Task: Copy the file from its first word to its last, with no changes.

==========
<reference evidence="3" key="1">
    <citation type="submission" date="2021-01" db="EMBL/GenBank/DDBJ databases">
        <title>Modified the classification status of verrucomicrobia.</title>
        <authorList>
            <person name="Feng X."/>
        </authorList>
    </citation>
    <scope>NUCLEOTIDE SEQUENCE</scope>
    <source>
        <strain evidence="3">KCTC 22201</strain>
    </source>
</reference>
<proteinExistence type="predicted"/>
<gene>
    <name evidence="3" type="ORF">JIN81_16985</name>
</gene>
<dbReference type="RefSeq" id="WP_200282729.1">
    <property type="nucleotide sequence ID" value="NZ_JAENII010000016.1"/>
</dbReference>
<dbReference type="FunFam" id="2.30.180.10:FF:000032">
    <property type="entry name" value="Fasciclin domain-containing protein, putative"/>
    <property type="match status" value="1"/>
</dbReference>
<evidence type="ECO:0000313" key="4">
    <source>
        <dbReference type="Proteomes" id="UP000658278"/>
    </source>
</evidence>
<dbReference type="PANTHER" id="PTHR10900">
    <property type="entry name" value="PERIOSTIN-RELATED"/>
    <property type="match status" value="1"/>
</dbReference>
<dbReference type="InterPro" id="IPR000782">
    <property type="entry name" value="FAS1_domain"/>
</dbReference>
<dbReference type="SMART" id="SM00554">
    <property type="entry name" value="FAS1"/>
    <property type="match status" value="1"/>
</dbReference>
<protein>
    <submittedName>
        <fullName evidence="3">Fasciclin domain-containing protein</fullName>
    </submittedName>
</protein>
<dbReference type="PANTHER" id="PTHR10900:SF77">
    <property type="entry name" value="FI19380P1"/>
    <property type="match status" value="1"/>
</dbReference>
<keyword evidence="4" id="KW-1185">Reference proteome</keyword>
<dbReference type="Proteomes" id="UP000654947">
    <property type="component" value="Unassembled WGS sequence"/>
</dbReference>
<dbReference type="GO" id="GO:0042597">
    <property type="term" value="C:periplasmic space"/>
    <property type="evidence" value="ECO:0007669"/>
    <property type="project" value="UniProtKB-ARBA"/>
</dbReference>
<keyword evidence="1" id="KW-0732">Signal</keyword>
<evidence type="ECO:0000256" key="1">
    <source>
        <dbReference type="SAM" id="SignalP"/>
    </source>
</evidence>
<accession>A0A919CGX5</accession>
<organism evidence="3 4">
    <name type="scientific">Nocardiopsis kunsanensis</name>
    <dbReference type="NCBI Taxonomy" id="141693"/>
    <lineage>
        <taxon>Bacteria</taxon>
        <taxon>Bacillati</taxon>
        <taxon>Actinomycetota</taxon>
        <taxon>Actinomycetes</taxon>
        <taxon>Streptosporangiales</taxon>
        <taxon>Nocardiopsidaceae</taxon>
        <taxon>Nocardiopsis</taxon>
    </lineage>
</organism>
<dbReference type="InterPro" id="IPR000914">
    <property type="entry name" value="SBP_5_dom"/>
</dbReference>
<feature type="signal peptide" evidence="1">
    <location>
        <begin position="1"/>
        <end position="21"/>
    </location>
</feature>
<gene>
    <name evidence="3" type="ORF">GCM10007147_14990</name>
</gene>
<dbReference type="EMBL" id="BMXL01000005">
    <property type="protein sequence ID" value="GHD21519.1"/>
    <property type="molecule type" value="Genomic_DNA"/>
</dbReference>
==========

<reference evidence="3" key="1">
    <citation type="submission" date="2021-01" db="EMBL/GenBank/DDBJ databases">
        <title>Modified the classification status of verrucomicrobia.</title>
        <authorList>
            <person name="Feng X."/>
        </authorList>
    </citation>
    <scope>NUCLEOTIDE SEQUENCE</scope>
    <source>
        <strain evidence="3">KCTC 22201</strain>
    </source>
</reference>
<proteinExistence type="predicted"/>
<gene>
    <name evidence="3" type="ORF">JIN81_16985</name>
</gene>
<dbReference type="RefSeq" id="WP_200282729.1">
    <property type="nucleotide sequence ID" value="NZ_JAENII010000016.1"/>
</dbReference>
<dbReference type="FunFam" id="2.30.180.10:FF:000032">
    <property type="entry name" value="Fasciclin domain-containing protein, putative"/>
    <property type="match status" value="1"/>
</dbReference>
<evidence type="ECO:0000313" key="4">
    <source>
        <dbReference type="Proteomes" id="UP000658278"/>
    </source>
</evidence>
<dbReference type="PANTHER" id="PTHR10900">
    <property type="entry name" value="PERIOSTIN-RELATED"/>
    <property type="match status" value="1"/>
</dbReference>
<dbReference type="InterPro" id="IPR000782">
    <property type="entry name" value="FAS1_domain"/>
</dbReference>
<dbReference type="SMART" id="SM00554">
    <property type="entry name" value="FAS1"/>
    <property type="match status" value="1"/>
</dbReference>
<protein>
    <submittedName>
        <fullName evidence="3">Fasciclin domain-containing protein</fullName>
    </submittedName>
</protein>
<dbReference type="PANTHER" id="PTHR10900:SF77">
    <property type="entry name" value="FI19380P1"/>
    <property type="match status" value="1"/>
</dbReference>
<keyword evidence="4" id="KW-1185">Reference proteome</keyword>
<dbReference type="Proteomes" id="UP000654947">
    <property type="component" value="Unassembled WGS sequence"/>
</dbReference>
<dbReference type="GO" id="GO:0042597">
    <property type="term" value="C:periplasmic space"/>
    <property type="evidence" value="ECO:0007669"/>
    <property type="project" value="UniProtKB-ARBA"/>
</dbReference>
<keyword evidence="1" id="KW-0732">Signal</keyword>
<evidence type="ECO:0000256" key="1">
    <source>
        <dbReference type="SAM" id="SignalP"/>
    </source>
</evidence>
<accession>A0A919CGX5</accession>
<organism evidence="3 4">
    <name type="scientific">Nocardiopsis kunsanensis</name>
    <dbReference type="NCBI Taxonomy" id="141693"/>
    <lineage>
        <taxon>Bacteria</taxon>
        <taxon>Bacillati</taxon>
        <taxon>Actinomycetota</taxon>
        <taxon>Actinomycetes</taxon>
        <taxon>Streptosporangiales</taxon>
        <taxon>Nocardiopsidaceae</taxon>
        <taxon>Nocardiopsis</taxon>
    </lineage>
</organism>
<dbReference type="InterPro" id="IPR000914">
    <property type="entry name" value="SBP_5_dom"/>
</dbReference>
<feature type="signal peptide" evidence="1">
    <location>
        <begin position="1"/>
        <end position="21"/>
    </location>
</feature>
<gene>
    <name evidence="3" type="ORF">GCM10007147_14990</name>
</gene>
<dbReference type="EMBL" id="BMXL01000005">
    <property type="protein sequence ID" value="GHD21519.1"/>
    <property type="molecule type" value="Genomic_DNA"/>
</dbReference>